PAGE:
We need to put certain individuals right in their place. If we fail to call some of these people to order, we risk having our children permanently and psychologically maimed by distorted perspectives of who we are as a people and as a nation.
This land, our land that we call Zimbabwe is a revered land. This does not need anyone to be a Muslim, Hindu, Christian or an African culture proponent to understand.
As a nation, we have deeply rooted ties that mark us as a certain kind of people, with particular ways of thinking, of doing things, of relating to each other, of governing ourselves and of dealing with nature and reality in general.
Anyone who does not understand or appreciate the fact that the foundational birth of this country lies deep in the spiritual realm of our ancestors who in their individual or collective effort inspired generations and galvanised us to face periodical existential challenges must have his or her head examined.
Each country has its own foundational heroes and heroines. These heroes, either female or male, are revered because of their selfless contribution to the sustenance and the well-being of us as a people.
Anyone who tries to vandalise the significance of such heroic, inspirational cultural and historical figures is exhibiting signs of not just being a lost soul, but a thoroughly alienated individual whose attachment to this land is superficial.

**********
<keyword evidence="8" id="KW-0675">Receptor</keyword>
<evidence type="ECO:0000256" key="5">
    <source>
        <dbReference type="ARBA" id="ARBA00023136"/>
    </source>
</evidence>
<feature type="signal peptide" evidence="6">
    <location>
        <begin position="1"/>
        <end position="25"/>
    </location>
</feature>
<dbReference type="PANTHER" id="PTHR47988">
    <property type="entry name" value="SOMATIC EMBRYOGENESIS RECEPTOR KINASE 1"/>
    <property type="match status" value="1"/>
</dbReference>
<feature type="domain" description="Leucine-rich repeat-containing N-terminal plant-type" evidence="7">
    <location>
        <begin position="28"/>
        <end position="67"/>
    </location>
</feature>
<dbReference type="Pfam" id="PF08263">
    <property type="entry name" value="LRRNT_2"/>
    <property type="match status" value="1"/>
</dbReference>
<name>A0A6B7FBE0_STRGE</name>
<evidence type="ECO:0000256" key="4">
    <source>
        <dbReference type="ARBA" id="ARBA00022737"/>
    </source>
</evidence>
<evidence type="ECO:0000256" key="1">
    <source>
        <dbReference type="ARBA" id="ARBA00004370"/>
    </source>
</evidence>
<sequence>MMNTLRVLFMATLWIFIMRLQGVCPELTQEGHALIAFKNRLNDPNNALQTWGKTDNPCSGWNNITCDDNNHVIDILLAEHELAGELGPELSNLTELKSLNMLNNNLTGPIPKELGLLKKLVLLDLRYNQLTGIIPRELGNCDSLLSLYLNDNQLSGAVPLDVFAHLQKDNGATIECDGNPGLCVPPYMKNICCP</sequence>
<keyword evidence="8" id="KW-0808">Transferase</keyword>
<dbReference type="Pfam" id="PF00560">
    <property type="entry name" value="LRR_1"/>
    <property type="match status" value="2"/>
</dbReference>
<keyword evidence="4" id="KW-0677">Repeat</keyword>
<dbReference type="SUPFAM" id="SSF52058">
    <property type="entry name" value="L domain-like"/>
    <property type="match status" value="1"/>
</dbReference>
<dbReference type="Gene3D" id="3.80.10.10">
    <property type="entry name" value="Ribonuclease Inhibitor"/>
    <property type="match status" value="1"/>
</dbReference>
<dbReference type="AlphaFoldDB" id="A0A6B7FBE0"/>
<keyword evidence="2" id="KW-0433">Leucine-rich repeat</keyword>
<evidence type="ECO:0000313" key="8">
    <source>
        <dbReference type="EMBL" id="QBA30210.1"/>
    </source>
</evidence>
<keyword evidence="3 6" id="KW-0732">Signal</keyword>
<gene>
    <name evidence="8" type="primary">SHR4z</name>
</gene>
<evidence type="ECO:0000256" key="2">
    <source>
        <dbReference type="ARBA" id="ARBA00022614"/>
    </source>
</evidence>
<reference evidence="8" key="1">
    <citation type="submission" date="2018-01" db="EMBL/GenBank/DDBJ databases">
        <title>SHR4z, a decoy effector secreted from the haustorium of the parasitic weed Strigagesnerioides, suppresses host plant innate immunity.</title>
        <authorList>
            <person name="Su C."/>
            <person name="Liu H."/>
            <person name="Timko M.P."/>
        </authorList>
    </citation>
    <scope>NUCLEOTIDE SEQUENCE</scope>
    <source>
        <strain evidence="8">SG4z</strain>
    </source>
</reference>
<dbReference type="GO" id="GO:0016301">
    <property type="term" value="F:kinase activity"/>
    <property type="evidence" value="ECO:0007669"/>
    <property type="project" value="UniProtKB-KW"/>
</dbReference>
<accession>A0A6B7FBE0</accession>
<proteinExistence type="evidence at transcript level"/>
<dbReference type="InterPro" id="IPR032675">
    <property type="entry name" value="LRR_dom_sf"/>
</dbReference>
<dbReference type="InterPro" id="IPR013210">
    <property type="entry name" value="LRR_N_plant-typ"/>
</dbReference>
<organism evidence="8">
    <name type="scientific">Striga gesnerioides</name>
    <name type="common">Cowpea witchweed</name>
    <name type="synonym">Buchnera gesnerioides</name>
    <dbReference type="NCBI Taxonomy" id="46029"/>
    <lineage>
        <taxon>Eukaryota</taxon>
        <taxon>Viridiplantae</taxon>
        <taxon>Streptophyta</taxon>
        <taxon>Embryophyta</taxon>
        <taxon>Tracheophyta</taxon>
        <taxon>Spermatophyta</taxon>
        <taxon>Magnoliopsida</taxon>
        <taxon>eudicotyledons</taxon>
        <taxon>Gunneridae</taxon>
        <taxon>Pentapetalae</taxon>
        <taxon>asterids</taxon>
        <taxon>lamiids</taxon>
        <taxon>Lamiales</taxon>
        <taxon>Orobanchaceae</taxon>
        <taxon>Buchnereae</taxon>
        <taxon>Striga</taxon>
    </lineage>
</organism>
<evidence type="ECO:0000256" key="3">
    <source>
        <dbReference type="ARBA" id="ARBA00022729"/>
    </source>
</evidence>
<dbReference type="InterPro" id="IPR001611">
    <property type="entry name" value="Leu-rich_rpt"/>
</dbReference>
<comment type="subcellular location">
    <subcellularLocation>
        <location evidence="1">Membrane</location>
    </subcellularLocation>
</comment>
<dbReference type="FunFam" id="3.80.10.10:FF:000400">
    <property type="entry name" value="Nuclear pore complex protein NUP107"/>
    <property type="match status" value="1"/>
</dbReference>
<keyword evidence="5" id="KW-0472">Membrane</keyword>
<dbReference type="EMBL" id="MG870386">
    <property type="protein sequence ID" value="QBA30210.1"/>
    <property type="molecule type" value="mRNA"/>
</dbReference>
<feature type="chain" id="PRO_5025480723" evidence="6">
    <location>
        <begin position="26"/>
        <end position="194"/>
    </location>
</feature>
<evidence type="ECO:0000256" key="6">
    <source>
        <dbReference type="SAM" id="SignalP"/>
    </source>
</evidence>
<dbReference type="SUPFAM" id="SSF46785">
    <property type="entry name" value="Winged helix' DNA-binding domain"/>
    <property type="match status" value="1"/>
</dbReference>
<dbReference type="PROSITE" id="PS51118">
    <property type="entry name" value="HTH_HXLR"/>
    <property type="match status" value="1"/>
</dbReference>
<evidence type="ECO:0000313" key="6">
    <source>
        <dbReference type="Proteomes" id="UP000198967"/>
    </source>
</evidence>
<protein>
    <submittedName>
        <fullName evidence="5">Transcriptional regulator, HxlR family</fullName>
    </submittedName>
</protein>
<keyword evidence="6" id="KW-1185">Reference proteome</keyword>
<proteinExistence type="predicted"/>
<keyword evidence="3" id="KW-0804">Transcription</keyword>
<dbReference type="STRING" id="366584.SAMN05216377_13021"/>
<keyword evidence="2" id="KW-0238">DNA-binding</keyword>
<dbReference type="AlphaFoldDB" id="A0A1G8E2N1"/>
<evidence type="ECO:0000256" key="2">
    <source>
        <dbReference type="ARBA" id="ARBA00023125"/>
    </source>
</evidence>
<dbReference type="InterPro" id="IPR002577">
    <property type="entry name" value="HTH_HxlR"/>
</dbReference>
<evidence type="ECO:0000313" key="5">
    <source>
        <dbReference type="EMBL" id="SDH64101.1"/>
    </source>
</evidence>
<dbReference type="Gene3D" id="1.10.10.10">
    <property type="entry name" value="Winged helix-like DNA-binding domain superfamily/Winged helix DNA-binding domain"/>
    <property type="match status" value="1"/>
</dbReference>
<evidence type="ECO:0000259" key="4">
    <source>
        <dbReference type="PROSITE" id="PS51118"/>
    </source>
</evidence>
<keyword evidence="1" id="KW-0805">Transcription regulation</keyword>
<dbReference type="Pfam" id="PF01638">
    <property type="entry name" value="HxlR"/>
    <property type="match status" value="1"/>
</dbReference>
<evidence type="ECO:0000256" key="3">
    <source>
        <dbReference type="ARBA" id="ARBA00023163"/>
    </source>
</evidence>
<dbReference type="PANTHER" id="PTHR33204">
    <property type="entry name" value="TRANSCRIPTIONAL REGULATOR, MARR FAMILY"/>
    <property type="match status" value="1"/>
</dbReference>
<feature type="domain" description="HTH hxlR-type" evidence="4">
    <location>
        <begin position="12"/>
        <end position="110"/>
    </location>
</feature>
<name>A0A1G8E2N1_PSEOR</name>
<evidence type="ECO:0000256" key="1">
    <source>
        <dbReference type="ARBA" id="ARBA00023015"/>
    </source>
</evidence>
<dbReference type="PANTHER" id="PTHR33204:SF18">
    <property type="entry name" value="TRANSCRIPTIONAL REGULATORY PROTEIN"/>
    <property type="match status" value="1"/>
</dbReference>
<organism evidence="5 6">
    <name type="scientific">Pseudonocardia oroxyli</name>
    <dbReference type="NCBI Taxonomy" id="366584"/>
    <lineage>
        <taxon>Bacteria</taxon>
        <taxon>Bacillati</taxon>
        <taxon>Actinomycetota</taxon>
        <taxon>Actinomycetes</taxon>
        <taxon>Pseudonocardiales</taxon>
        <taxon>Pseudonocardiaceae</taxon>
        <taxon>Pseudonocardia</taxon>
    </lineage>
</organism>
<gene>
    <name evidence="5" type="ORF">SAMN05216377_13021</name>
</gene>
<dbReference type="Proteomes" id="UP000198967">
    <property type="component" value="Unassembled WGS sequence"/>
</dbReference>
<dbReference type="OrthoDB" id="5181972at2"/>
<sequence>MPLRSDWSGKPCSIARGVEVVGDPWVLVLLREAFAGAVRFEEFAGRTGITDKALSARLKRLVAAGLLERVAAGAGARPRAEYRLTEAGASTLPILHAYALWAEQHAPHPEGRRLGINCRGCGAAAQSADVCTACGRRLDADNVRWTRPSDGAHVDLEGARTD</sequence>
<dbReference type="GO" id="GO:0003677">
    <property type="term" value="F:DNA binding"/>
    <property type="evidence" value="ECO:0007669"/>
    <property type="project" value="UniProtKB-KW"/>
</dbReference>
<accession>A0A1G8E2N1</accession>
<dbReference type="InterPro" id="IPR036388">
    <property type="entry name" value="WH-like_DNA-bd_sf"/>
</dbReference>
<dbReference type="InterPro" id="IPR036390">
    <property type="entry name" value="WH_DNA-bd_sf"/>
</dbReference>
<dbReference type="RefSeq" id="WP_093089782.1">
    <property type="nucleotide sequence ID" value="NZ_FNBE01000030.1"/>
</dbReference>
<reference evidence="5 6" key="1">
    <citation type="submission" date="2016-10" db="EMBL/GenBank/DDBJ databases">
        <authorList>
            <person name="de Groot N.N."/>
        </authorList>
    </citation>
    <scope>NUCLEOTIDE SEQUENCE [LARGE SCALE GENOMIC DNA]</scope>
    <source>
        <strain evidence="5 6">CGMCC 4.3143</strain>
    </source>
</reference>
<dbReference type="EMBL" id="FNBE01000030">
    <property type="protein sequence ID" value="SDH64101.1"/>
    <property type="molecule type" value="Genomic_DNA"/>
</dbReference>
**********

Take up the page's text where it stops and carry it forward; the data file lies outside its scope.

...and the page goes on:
We have an individual like Nelson Chamisa, the leader of the MDC-Alliance who has a warped understanding of Christianity, which he is an adherent to. In his own reasoning, having the national bird (Hungwe) is idolatry worshipping just as erecting a statue of Mbuya Nehanda.
Christianity was founded upon the birth, death and resurrection of Jesus Christ, the son of Mary. Jesus is therefore both a historical and religious inspirational figure and its common to see statues of Jesus (mainly white) in churches and some public places all over the world.
Our belief in Jesus Christ does not in any way make us abandon our biological fathers, mothers, ancestors and the broader cosmos that connects us with departed souls that once inhabited the same space as ours and are our direct lineage.
It is unwise for anyone contemplating to rule this country to be so contemptuous of the Njelele Shrine, Mkwati, Chaminuka, Munhumutapa, Sekuru Kaguvi, Nehanda Nyakasikana, Mapondera, Lobengula, Mzilikazi or Changamire Dombo.
It is unwise and clear evidence of serious colonial indoctrination to pour scorn on these inspirational figures or to go as far as making crude jokes about them.
It only needs basic native intelligence for one to appreciate the fact that Zimbabwe did not become Zimbabwe by accident.
The land between the Limpopo and Zambezi is a revered land. Inyika inoyera ine vene vayo. Being a Christian does not entail desecrating something that defines you as a person and something that bestows an identity on oneself.
The spirit of Nehanda, which manifested in Charwe Nyakasikana is not a mythical figure. She was a human being who once bestrode this land, which we call Zimbabwe today.